2018: The Year of Adulting

One of my goals for 2018 is to revolve my teen programing around helping teens gain the skills needed to become independent, successful adults. Yes, folks, I’m talking about a year of adulting! To kick off the year, I wanted to offer an intro post as a foundation for what I hope will be a year of sharing the process and progress. It’s also a selfish plea for feedback. No one can (or should) do it alone, so please share all the feels! The most comfortable place for me to start, would be with how I ended up here… It’s a bit long, but I’m hoping it will give a solid foundation on how I built my teen services from the ground up and why I’m taking teen programs in this direction at my branch.


The Backstory

People often ask me (especially since my first name is Silence) if I have always wanted to be a librarian. My response: I didn’t choose this job, it chose me. I was looking for a profession that would challenge me intellectually and creatively, involved working with the public, and that felt personally and professionally rewarding. I didn’t want just a job, I wanted a purpose.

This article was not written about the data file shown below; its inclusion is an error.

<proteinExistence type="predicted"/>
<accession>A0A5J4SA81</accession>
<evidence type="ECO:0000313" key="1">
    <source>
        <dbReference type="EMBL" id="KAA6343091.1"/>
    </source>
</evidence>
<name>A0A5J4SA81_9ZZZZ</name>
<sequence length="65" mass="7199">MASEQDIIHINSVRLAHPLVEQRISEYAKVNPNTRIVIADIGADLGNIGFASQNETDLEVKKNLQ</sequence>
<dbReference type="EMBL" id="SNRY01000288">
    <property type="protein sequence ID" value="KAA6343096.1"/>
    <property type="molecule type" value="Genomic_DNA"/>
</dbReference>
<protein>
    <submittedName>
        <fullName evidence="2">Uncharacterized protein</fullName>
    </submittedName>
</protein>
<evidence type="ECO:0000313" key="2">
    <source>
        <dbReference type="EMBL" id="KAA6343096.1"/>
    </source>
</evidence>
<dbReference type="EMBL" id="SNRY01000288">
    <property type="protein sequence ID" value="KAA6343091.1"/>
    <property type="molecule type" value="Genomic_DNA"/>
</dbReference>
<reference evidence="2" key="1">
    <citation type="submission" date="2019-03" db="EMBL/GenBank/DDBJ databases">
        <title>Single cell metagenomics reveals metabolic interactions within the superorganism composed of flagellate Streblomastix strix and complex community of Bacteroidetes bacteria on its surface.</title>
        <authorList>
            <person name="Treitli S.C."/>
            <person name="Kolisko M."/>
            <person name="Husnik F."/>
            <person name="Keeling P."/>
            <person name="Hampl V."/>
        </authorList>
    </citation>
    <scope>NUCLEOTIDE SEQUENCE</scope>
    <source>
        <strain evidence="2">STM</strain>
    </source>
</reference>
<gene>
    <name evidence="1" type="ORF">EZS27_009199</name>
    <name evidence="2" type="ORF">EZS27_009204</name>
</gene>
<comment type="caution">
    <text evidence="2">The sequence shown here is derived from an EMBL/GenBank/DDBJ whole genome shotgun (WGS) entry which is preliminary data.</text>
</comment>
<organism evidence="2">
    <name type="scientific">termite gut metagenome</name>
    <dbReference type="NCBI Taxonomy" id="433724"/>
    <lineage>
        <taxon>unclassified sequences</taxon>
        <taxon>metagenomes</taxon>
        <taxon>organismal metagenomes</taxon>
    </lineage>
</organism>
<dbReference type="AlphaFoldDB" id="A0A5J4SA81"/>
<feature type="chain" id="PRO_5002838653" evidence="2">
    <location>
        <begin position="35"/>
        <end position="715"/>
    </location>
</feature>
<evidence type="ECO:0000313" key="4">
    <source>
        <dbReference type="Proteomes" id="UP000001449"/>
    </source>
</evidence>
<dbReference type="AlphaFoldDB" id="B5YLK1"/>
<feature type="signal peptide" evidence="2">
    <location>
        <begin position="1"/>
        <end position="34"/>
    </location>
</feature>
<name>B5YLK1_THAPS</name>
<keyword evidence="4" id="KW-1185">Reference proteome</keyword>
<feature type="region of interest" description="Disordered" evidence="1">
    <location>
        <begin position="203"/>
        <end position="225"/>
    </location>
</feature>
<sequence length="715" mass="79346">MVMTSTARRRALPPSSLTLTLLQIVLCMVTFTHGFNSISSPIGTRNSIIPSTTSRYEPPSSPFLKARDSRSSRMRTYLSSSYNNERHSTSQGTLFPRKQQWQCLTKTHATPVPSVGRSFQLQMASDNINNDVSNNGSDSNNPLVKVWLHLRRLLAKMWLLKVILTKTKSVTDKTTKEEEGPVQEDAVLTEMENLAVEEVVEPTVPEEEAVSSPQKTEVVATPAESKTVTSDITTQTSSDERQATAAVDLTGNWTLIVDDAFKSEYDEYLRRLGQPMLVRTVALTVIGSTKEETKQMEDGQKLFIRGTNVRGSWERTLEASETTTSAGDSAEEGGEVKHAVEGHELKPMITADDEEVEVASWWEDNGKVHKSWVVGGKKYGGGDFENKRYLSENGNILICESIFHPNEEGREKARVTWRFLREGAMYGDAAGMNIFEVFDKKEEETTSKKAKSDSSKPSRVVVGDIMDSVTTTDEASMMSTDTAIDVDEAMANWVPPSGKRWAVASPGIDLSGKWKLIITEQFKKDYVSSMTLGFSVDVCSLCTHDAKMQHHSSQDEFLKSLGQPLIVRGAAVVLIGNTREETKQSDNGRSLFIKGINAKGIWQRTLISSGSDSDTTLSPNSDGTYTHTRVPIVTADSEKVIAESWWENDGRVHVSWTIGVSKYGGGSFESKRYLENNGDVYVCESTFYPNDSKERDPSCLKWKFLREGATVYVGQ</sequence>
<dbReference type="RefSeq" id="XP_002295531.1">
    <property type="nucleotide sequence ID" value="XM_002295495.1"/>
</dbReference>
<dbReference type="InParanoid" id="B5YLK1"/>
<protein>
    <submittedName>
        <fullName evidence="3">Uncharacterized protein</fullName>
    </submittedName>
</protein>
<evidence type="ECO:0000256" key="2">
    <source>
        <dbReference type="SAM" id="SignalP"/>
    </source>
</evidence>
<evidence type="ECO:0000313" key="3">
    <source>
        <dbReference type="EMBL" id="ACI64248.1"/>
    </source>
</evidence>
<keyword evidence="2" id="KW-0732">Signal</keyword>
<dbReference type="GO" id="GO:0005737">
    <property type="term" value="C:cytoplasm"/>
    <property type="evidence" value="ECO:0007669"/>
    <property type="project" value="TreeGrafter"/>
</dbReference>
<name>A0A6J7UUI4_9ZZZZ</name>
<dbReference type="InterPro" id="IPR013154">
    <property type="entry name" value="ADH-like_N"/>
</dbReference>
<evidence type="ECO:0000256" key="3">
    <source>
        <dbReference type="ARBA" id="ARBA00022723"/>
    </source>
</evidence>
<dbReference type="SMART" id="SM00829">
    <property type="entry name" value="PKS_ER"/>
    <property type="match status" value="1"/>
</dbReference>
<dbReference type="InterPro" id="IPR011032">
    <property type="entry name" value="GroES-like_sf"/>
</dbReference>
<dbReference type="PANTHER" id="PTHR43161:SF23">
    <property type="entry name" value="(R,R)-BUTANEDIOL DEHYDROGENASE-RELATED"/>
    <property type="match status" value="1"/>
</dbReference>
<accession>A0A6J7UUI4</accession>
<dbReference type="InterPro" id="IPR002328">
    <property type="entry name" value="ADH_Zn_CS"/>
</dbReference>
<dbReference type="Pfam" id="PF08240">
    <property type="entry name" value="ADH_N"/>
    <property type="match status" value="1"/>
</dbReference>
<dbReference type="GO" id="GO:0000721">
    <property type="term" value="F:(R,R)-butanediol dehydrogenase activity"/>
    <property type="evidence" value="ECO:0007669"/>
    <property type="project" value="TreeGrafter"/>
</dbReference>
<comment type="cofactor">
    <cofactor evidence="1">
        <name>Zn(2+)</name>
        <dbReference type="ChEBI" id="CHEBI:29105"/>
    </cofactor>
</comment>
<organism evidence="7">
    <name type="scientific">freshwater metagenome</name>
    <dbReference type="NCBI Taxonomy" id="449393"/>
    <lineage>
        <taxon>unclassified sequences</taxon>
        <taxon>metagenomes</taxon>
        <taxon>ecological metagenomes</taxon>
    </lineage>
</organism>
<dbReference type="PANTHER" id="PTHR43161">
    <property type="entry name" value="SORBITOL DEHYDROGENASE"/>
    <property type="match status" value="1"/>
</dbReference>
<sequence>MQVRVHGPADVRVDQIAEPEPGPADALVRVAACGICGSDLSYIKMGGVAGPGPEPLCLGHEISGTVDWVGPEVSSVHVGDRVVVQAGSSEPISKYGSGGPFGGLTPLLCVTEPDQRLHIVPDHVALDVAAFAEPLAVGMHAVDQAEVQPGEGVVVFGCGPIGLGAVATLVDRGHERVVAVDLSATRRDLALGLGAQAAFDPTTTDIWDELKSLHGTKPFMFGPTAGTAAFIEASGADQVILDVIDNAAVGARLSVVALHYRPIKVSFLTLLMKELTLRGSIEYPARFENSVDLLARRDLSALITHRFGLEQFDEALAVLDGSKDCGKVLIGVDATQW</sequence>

I went to college, I worked, I traveled, and more than once found myself asking the universe what am I doing? I floundered, I explored, and the universe answered. I started working at a book store for extra cash, and there was this constant cycle of people telling me things like “Your name is Silence, that’s a perfect name for a librarian” and “You really like reading / books, ever thought about being a librarian?” My friend and I drove across country and met up with a friend of hers who was going for his MLIS. We chatted about that library life, and it sounded intriguing. Towards the end of the visit, he turned to me and said, “Please don’t take this the wrong way, but you’d make a really great librarian”. Obviously, this was a thing. An unescapable thing.

Universe: 1 Silence: 0